The Asian Development Bank (ADB) has announced a $200 million finance package for the support and deployment of renewable energy projects in the 11 smallest island nations of the Pacific.
The Pacific Renewable Energy Investment Facility will steer funds to the Cook Islands, Micronesia, Kiribati, Nauru, Palau, the Republic of Marshall Islands, Samoa, the Solomon Islands, Tonga, Tuvalu and Vanuatu.
Each of these small Pacific states faces its own set of energy generation, climate change and economic problems, and thus the ADB believes that the potential $200 million package is money well spent.
“ADB is rapidly expanding our financing for renewable energy in the Pacific and have a strong portfolio of 13 renewable energy projects in nine of the targeted 11 small Pacific economies over the next three years,” said ADB Pacific Department principal energy specialist Anthony Maxwell.
This is the first such facility devised by the ADB in the Pacific, and will target the transformation of shifting some nations’ energy source from primarily diesel-based systems to renewable sources, such as solar and wind.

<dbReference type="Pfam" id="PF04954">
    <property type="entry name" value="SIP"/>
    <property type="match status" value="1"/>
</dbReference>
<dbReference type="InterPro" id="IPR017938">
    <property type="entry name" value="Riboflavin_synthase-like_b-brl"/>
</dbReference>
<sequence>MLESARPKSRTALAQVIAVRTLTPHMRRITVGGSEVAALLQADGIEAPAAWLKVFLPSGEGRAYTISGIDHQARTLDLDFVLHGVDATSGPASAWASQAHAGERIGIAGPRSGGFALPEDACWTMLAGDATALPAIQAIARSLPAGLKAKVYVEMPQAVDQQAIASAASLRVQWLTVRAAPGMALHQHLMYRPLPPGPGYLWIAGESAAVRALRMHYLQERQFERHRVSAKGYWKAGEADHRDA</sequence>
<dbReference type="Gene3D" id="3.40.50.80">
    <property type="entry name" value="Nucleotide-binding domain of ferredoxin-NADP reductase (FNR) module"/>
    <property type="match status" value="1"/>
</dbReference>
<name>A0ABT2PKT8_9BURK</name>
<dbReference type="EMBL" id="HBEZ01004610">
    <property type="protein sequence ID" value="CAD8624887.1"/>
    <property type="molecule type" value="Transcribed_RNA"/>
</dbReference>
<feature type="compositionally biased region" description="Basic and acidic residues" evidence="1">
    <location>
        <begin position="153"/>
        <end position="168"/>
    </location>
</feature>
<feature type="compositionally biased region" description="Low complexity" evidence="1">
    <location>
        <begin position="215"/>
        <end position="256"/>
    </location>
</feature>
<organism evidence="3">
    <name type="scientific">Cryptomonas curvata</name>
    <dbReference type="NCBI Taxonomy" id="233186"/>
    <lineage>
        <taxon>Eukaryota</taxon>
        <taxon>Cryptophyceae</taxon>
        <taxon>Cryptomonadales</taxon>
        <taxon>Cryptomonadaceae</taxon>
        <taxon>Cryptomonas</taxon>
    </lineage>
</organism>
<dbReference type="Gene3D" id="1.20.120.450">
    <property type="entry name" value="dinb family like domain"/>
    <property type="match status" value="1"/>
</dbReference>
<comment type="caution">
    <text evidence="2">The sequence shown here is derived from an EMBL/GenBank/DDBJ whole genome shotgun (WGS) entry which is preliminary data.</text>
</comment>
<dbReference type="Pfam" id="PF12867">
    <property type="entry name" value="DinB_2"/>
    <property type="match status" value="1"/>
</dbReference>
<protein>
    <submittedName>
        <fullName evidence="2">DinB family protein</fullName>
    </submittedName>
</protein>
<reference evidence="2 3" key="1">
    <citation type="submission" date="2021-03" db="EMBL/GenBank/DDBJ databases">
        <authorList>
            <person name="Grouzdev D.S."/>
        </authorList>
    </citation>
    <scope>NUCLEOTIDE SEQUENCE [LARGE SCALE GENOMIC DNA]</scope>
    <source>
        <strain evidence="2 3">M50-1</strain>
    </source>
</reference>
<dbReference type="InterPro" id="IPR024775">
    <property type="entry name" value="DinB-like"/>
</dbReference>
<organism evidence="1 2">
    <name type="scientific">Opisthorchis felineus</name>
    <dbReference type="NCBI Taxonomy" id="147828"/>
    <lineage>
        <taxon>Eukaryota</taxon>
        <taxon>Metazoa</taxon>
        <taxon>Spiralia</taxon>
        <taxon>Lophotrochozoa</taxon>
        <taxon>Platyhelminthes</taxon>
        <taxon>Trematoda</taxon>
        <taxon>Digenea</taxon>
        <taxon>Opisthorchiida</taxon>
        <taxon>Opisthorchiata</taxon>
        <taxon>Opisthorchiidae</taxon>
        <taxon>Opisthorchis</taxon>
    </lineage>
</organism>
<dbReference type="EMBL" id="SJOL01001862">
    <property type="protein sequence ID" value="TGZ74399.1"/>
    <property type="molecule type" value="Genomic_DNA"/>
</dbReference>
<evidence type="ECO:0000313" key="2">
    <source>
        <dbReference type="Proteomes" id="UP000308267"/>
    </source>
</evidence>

On top of the cumulative $200 million the ADB will provide, the bank is also looking to source additional cofinancing partners to help support these initiatives. With investors on board, ADB will be able to free up valuable resources that can more quickly process and approve small-value projects, helping to deliver lower transaction costs, the bank said.
The first three projects will be deployed in the Cook Islands, Tonga and Vanuatu, and will cover solar power, wind, hydro and grid rehabilitation.
Parts of the ADB funding will also be plowed into support regional approaches to energy sector reform, capacity building and private sector development.
A recent report by Frost & Sullivan forecast that the Asia Pacific region will be at the forefront of clean energy expansion this year. Many countries in the region are facing the grave threat of the impact of climate change, which includes rising sea levels and a greater chance of natural disasters hitting. Allied to growing economies and a thirst for more power, renewable energy technologies have a unique opportunity in the region.
SOURCE: PV Magazine